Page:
My trusty Creamy Smoked Salmon Tagliatelle is a very easy recipe to make… with impressive and delicious results. It works best with ribbon-cut noodles, i.e. pasta that is long, wide and flat, such as tagliatelle, fettucine or even pappardelle. The only prep involved is dicing the smoked salmon and chopping the parsley. Everything comes together quite quickly. You prepare the ingredients whilst the water for the tagliatelle is boiling, then you make the cream sauce during the pasta’s cooking time.
A vegetable stock cube (dissolved in boiling water to make a paste) enhances all of the flavours of this dish.
The recipe calls for double cream but for a low fat alternative, you can use Elmlea double light cream – 284ml.
It’s very important to keep in mind that the cream sauce will thicken quite quickly in the skillet, so don’t let the cream sauce boil or even simmer. Keeping the heat low whilst you stir the double cream will keep the sauce from becoming a thick, gloopy mess. At this point in the recipe, you are merely heating the double cream slowly so it combines with the smoked salmon and the spices.
Once you have drained the tagliatelle (best cooked al dente), work very quickly to coat the pasta with the cream sauce. Serve immediately as this dish is best eaten hot. The cream sauce does not reheat well so it’s not a good idea to keep leftovers.
Picadillo is a dish with ground beef, tomato sauce and vegetables and it can vary greatly from one country to another. My version of picadillo isn’t based on any one authentic recipe. This is a very easy recipe to make. The bulk of the work entails chopping a few ingredients… the word picadillo is derived from the Spanish verb “picar”, which means “to chop”.
I love the contrasting flavours in this dish… tangy olives and sweet raisins. The onions and peppers provide texture and colour.
I like to wrap the picadillo in soft tortillas but for more crunch, tacos can be used as well. The recipe calls for tomato purée to be mixed with water. Tomato sauce (1-¾ cups) can be substituted for the tomato purée but it will be much higher in sodium, so don’t add salt at the end.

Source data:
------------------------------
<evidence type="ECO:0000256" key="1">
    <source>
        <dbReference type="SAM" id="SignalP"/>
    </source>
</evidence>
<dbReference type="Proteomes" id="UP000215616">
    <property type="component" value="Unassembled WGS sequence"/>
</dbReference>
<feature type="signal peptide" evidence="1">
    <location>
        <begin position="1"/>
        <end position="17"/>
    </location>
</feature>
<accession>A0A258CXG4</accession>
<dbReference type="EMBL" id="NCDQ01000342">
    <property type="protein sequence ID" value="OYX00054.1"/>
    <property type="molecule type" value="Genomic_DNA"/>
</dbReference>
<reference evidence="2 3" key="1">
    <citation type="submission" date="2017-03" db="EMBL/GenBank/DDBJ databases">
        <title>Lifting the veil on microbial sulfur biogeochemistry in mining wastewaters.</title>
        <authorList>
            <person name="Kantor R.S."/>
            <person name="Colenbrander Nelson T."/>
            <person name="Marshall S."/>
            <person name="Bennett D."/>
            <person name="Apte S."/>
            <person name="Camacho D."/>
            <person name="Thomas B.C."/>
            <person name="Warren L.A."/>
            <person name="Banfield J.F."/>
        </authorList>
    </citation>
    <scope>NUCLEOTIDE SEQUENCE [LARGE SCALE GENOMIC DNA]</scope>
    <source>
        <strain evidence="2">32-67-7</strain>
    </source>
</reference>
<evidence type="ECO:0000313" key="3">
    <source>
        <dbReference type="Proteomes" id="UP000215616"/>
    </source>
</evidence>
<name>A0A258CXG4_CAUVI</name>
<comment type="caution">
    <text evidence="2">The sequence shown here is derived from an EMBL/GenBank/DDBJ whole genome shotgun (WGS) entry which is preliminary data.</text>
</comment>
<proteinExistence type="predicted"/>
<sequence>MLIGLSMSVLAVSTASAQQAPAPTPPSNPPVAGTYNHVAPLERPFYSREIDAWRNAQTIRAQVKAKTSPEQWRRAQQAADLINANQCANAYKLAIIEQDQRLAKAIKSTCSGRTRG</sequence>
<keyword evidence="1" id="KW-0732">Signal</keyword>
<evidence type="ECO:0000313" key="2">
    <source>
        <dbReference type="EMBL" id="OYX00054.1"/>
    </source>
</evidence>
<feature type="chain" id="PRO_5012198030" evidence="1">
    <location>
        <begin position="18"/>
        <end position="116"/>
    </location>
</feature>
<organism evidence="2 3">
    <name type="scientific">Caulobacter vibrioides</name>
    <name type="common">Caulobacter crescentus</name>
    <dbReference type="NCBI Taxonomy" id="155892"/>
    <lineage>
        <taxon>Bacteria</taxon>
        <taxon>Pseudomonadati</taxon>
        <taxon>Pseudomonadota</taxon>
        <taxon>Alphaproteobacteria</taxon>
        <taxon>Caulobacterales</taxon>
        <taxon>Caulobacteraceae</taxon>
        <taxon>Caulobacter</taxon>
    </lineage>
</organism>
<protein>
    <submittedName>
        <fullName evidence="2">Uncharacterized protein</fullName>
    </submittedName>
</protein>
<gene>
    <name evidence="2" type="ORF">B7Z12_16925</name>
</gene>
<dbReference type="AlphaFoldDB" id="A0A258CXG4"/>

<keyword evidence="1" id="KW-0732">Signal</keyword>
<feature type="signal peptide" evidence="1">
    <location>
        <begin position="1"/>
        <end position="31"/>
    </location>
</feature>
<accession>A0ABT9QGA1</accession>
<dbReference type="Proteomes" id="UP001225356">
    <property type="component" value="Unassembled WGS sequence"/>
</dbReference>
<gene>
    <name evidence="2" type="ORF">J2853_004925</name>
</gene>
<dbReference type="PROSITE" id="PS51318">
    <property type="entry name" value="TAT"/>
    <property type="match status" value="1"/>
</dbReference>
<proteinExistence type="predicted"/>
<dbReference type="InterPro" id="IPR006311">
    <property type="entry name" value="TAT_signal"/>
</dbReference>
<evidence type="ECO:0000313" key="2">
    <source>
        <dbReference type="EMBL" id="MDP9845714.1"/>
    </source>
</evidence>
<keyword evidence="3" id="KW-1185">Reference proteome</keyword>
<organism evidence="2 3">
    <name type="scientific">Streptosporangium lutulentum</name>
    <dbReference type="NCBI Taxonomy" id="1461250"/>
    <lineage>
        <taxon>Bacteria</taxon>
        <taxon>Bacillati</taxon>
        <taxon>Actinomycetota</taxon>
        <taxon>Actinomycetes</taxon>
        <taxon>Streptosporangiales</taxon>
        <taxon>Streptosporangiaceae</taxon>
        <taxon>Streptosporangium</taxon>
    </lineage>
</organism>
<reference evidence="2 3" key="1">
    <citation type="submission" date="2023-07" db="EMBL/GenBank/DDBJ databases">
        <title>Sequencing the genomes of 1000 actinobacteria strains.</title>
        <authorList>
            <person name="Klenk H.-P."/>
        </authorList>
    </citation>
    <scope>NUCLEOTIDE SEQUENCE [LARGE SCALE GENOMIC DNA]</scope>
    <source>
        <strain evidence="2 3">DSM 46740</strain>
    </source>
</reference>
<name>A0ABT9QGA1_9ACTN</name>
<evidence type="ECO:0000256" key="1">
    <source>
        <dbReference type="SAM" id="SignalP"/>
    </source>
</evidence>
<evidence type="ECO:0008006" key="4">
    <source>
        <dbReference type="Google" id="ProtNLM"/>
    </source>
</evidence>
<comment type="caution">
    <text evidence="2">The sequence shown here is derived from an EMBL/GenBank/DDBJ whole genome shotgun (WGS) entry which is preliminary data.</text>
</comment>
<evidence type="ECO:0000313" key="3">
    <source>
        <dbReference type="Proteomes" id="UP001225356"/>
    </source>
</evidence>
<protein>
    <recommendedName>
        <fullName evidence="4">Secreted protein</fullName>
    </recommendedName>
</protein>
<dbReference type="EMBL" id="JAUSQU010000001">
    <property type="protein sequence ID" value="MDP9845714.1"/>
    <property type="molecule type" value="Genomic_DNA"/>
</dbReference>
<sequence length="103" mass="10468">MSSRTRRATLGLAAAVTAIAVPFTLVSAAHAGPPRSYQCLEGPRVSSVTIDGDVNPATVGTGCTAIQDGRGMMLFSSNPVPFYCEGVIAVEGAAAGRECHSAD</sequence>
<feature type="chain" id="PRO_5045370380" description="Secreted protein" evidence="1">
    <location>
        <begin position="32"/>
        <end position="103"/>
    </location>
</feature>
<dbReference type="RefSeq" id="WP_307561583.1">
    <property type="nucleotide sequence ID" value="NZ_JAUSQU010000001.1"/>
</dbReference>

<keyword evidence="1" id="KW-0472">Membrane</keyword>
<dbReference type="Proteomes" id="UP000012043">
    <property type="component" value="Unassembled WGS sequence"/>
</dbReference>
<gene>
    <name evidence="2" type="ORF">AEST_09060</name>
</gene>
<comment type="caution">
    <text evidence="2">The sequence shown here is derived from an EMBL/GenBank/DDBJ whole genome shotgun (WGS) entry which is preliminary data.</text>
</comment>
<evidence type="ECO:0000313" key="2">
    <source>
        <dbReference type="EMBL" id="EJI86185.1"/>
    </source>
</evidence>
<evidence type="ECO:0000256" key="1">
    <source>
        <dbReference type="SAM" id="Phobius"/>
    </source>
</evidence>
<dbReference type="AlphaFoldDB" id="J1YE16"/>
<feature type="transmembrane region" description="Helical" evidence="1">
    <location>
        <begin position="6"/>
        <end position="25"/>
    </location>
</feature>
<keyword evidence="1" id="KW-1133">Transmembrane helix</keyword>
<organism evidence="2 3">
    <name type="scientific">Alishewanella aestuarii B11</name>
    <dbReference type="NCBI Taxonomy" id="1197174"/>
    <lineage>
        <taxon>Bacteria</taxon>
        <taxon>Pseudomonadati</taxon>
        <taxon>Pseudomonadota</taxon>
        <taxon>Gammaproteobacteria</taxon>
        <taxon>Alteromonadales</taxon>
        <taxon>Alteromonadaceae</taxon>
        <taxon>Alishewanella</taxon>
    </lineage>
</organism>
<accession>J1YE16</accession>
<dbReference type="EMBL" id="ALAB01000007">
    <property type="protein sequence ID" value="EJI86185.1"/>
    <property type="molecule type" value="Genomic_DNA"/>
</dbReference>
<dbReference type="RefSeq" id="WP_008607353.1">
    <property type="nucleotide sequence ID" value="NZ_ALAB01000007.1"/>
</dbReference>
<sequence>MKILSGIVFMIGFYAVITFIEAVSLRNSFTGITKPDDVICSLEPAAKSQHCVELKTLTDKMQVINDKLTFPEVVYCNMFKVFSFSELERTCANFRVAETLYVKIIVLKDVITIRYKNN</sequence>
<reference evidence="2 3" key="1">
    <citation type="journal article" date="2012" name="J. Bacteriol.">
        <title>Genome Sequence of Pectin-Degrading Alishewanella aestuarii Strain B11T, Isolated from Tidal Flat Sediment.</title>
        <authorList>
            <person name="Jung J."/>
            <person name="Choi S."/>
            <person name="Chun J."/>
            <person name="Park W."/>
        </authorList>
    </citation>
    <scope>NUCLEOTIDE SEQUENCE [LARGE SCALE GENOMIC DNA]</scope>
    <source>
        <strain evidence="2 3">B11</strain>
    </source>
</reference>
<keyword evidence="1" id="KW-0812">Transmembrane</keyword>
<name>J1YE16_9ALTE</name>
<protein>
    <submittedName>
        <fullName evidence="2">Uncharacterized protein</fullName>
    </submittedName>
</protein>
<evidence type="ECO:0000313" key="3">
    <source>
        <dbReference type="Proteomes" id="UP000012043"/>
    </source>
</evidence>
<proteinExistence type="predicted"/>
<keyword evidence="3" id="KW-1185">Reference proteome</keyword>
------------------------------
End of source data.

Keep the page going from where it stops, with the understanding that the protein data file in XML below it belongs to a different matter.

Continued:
Do you love peanut sauce as much as I do? It goes so well with noodles so I created a peanut-ginger sauce for this recipe, which uses crunchy peanut butter for extra texture.
I wanted to use vibrant, crisp vegetables for this stir fry so I chose spring onions, and both green and red peppers (but you can choose yellow or orange ones too!) I added garlic for extra flavour and lots of ginger to enhance the peanut butter’s flavour.
A drizzle of sesame oil prepared the stir-fried vegetables for the dish’s nutty flavours. The prawns were enhanced by the soy sauce and Thai fish sauce, which blended perfectly with the baobab peanut butter. And because it’s crunchy, the finished dish looks and tastes like you added a sprinkle of peanuts at the end, but without the hassle of chopping them and/or roasting them.
This Thai-inspired recipe is fuss-free and very tasty. Ginger is a particularly fragrant ingredient and lends a clean, fresh flavour to both the salmon and the rice. The bulk of the work is chopping the ingredients and making the black bean sauce. You can even prepare the sauce ahead of time and marinate the salmon in a covered baking dish for up to 24 hours in the refrigerator. Then all you need to do is pop the salmon in the oven and make the coconut rice whilst the salmon is baking.